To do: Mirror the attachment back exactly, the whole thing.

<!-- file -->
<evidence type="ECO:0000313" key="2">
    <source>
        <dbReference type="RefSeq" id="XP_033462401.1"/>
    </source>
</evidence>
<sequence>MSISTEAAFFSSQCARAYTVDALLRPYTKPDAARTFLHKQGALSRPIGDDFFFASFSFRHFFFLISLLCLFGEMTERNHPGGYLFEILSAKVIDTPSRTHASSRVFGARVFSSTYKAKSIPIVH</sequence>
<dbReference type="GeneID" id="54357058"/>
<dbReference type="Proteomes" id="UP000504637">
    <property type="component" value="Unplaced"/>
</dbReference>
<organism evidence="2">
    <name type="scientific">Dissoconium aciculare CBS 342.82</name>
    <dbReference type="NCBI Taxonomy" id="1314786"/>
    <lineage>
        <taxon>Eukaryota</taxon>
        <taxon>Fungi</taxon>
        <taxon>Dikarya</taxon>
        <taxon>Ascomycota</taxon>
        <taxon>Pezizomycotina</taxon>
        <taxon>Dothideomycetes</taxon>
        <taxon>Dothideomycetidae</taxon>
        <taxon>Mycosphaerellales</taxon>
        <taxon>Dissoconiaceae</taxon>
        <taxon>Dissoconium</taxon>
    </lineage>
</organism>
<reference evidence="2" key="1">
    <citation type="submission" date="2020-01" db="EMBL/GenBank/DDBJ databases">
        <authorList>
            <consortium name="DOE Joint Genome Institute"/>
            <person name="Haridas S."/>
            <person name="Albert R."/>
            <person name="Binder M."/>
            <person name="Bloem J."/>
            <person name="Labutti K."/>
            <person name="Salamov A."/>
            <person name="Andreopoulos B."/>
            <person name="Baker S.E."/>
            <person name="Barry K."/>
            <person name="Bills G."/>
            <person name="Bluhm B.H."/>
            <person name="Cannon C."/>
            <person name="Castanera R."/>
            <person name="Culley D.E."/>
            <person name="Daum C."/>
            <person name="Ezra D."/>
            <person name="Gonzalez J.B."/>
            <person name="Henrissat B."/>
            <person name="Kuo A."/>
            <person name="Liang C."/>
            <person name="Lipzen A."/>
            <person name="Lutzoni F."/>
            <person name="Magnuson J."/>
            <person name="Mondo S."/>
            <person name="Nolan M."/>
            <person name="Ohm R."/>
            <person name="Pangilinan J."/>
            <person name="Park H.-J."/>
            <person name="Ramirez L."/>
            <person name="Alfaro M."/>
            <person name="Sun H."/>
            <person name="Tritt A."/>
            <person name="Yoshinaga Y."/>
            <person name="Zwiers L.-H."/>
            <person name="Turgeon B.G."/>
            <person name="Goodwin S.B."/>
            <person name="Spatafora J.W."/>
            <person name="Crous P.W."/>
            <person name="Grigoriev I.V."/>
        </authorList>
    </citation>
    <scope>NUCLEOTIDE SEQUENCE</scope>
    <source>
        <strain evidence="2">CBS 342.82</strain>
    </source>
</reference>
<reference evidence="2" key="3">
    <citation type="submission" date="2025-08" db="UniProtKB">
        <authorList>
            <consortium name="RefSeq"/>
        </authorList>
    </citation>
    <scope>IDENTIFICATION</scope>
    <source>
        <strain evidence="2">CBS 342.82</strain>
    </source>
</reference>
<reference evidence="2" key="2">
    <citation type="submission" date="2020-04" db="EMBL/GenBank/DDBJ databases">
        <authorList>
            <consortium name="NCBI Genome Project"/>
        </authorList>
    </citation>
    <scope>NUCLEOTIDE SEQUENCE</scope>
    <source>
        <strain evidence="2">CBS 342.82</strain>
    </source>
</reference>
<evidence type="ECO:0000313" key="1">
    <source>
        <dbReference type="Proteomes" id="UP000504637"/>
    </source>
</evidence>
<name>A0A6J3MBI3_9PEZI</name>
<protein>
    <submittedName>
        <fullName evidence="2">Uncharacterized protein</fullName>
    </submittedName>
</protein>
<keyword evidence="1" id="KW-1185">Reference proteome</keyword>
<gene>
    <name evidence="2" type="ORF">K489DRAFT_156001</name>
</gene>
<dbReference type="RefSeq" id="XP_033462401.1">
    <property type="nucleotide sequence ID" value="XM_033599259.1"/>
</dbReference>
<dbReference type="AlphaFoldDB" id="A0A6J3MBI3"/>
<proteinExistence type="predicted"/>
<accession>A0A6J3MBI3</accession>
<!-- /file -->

<evidence type="ECO:0000313" key="2">
    <source>
        <dbReference type="RefSeq" id="XP_033462401.1"/>
    </source>
</evidence>
<sequence>MSISTEAAFFSSQCARAYTVDALLRPYTKPDAARTFLHKQGALSRPIGDDFFFASFSFRHFFFLISLLCLFGEMTERNHPGGYLFEILSAKVIDTPSRTHASSRVFGARVFSSTYKAKSIPIVH</sequence>
<dbReference type="GeneID" id="54357058"/>
<dbReference type="Proteomes" id="UP000504637">
    <property type="component" value="Unplaced"/>
</dbReference>
<organism evidence="2">
    <name type="scientific">Dissoconium aciculare CBS 342.82</name>
    <dbReference type="NCBI Taxonomy" id="1314786"/>
    <lineage>
        <taxon>Eukaryota</taxon>
        <taxon>Fungi</taxon>
        <taxon>Dikarya</taxon>
        <taxon>Ascomycota</taxon>
        <taxon>Pezizomycotina</taxon>
        <taxon>Dothideomycetes</taxon>
        <taxon>Dothideomycetidae</taxon>
        <taxon>Mycosphaerellales</taxon>
        <taxon>Dissoconiaceae</taxon>
        <taxon>Dissoconium</taxon>
    </lineage>
</organism>
<reference evidence="2" key="1">
    <citation type="submission" date="2020-01" db="EMBL/GenBank/DDBJ databases">
        <authorList>
            <consortium name="DOE Joint Genome Institute"/>
            <person name="Haridas S."/>
            <person name="Albert R."/>
            <person name="Binder M."/>
            <person name="Bloem J."/>
            <person name="Labutti K."/>
            <person name="Salamov A."/>
            <person name="Andreopoulos B."/>
            <person name="Baker S.E."/>
            <person name="Barry K."/>
            <person name="Bills G."/>
            <person name="Bluhm B.H."/>
            <person name="Cannon C."/>
            <person name="Castanera R."/>
            <person name="Culley D.E."/>
            <person name="Daum C."/>
            <person name="Ezra D."/>
            <person name="Gonzalez J.B."/>
            <person name="Henrissat B."/>
            <person name="Kuo A."/>
            <person name="Liang C."/>
            <person name="Lipzen A."/>
            <person name="Lutzoni F."/>
            <person name="Magnuson J."/>
            <person name="Mondo S."/>
            <person name="Nolan M."/>
            <person name="Ohm R."/>
            <person name="Pangilinan J."/>
            <person name="Park H.-J."/>
            <person name="Ramirez L."/>
            <person name="Alfaro M."/>
            <person name="Sun H."/>
            <person name="Tritt A."/>
            <person name="Yoshinaga Y."/>
            <person name="Zwiers L.-H."/>
            <person name="Turgeon B.G."/>
            <person name="Goodwin S.B."/>
            <person name="Spatafora J.W."/>
            <person name="Crous P.W."/>
            <person name="Grigoriev I.V."/>
        </authorList>
    </citation>
    <scope>NUCLEOTIDE SEQUENCE</scope>
    <source>
        <strain evidence="2">CBS 342.82</strain>
    </source>
</reference>
<reference evidence="2" key="3">
    <citation type="submission" date="2025-08" db="UniProtKB">
        <authorList>
            <consortium name="RefSeq"/>
        </authorList>
    </citation>
    <scope>IDENTIFICATION</scope>
    <source>
        <strain evidence="2">CBS 342.82</strain>
    </source>
</reference>
<reference evidence="2" key="2">
    <citation type="submission" date="2020-04" db="EMBL/GenBank/DDBJ databases">
        <authorList>
            <consortium name="NCBI Genome Project"/>
        </authorList>
    </citation>
    <scope>NUCLEOTIDE SEQUENCE</scope>
    <source>
        <strain evidence="2">CBS 342.82</strain>
    </source>
</reference>
<evidence type="ECO:0000313" key="1">
    <source>
        <dbReference type="Proteomes" id="UP000504637"/>
    </source>
</evidence>
<name>A0A6J3MBI3_9PEZI</name>
<protein>
    <submittedName>
        <fullName evidence="2">Uncharacterized protein</fullName>
    </submittedName>
</protein>
<keyword evidence="1" id="KW-1185">Reference proteome</keyword>
<gene>
    <name evidence="2" type="ORF">K489DRAFT_156001</name>
</gene>
<dbReference type="RefSeq" id="XP_033462401.1">
    <property type="nucleotide sequence ID" value="XM_033599259.1"/>
</dbReference>
<dbReference type="AlphaFoldDB" id="A0A6J3MBI3"/>
<proteinExistence type="predicted"/>
<accession>A0A6J3MBI3</accession>